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op-ed
november 2012

The man in the picture

 





  Op-ed
by Hans Durrer
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A photograph freezes the moment, it makes the world stand still, it arrests time.

There are photographs that have a place in our collective memory. The man facing the tanks in Tianamen Square is one of them. There are at least four "tank man" photos, as the Lens Blog of the New York Times reported on 3 June 2009, and also stated:

"To this day, the identity and fate of the man in the picture remain unclear. A riveting documentary, The Tank Man, by PBS Frontline in 2006 explored his fate. Yet still no one knows for certain who he is or what exactly happened to him. The image is largely blocked on the Internet in China. Despite its iconic status and historical significance elsewhere, most young people there do not recognize the photograph."

  I must admit that I find it rather astonishing that the story (or the stories) behind this picture that many political commentators in the West hail as an important symbol of resistance against ruthless oppression remains virtually unknown.
  Photographs direct people's eyes, they point at what people should focus on — and thus attempt to define what people should think and talk about. And people, led on by the media, fall for it. In the case of the 'tank man': Western media point out his bravery, Chinese media highlight the restraint of the tank commander. Thus the photo of the 'tank man' has become memory. But it has also blocked memory — the memory of many other things that happened on this day. For by giving prominence to a moment, this photo has made all the other moments appear less significant.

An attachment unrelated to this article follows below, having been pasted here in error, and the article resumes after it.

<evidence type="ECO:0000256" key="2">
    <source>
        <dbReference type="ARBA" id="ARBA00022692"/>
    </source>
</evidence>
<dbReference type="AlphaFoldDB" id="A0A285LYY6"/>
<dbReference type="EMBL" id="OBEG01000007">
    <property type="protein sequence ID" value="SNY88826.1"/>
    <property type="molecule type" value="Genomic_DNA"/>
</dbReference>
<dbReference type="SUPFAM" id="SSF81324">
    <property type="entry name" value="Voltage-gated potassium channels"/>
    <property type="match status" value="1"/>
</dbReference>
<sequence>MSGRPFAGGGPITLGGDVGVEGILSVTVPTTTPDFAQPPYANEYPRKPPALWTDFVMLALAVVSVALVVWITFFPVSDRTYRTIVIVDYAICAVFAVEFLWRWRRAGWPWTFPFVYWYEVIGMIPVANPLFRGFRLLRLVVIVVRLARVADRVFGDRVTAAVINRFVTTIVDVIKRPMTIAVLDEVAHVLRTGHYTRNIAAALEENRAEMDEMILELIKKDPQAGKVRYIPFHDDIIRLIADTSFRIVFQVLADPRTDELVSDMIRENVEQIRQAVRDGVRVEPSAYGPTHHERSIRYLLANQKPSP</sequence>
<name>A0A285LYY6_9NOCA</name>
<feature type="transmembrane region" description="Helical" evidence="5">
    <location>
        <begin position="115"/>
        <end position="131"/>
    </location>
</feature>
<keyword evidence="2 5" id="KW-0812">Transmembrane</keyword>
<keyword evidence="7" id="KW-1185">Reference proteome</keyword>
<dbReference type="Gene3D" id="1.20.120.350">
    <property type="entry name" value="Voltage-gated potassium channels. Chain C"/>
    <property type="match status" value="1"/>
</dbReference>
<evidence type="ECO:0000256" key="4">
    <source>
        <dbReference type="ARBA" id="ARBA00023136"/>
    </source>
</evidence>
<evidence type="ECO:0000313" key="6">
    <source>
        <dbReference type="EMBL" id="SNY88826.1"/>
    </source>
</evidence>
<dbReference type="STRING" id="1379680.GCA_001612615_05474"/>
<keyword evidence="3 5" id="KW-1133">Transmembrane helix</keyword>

Needless to say, there is nothing wrong with that as long as we do what we are meant to do when looking at photographs: to ask questions, to be inquisitive, to wonder how the picture came about.
Next Pictures tell us stories, we are often told. Well, they don't, they only trigger our imagination. And our imagination needs to be questioned. Who was the 'tank man'? How had he spent his day? What went through his mind? What went through the mind of the commander of the first tank? Did he act the way he did because of he was ordered to do so or was his manoeuvring (as shown in a video) his own decision? And so on, and so on.
  Many of these questions can probably never be answered but asking them will alter our perception of this image.
  In order to not fall victim to the professional meaning providers in East and West, we need to visually empower ourselves. And that primarily means to insist that we can see and think for ourselves. It also means that the more we know about a photograph — who took it, when, where, under what circumstances, etcetera — the bigger the chances that we learn to understand that a photograph is nothing but a photograph: a two-dimensional reduction of a three-dimensional reality that neither smells nor sounds but nevertheless seems to represent reality — something truly magical that is.
  There is no right or wrong reading of a photograph but a more or less educated one. "Regardless of historic fact," John Szarkowski wrote in his Looking at photographs (1999), "a picture is about what it appears to be about." Yes, but to whom?
  Since a photograph in and of itself has no meaning, its reading depends largely on what we know about it, how it came about, and what happened after it was taken. In other words, how we read a photograph depends on the information, and the convictions, that we bring to it.
   
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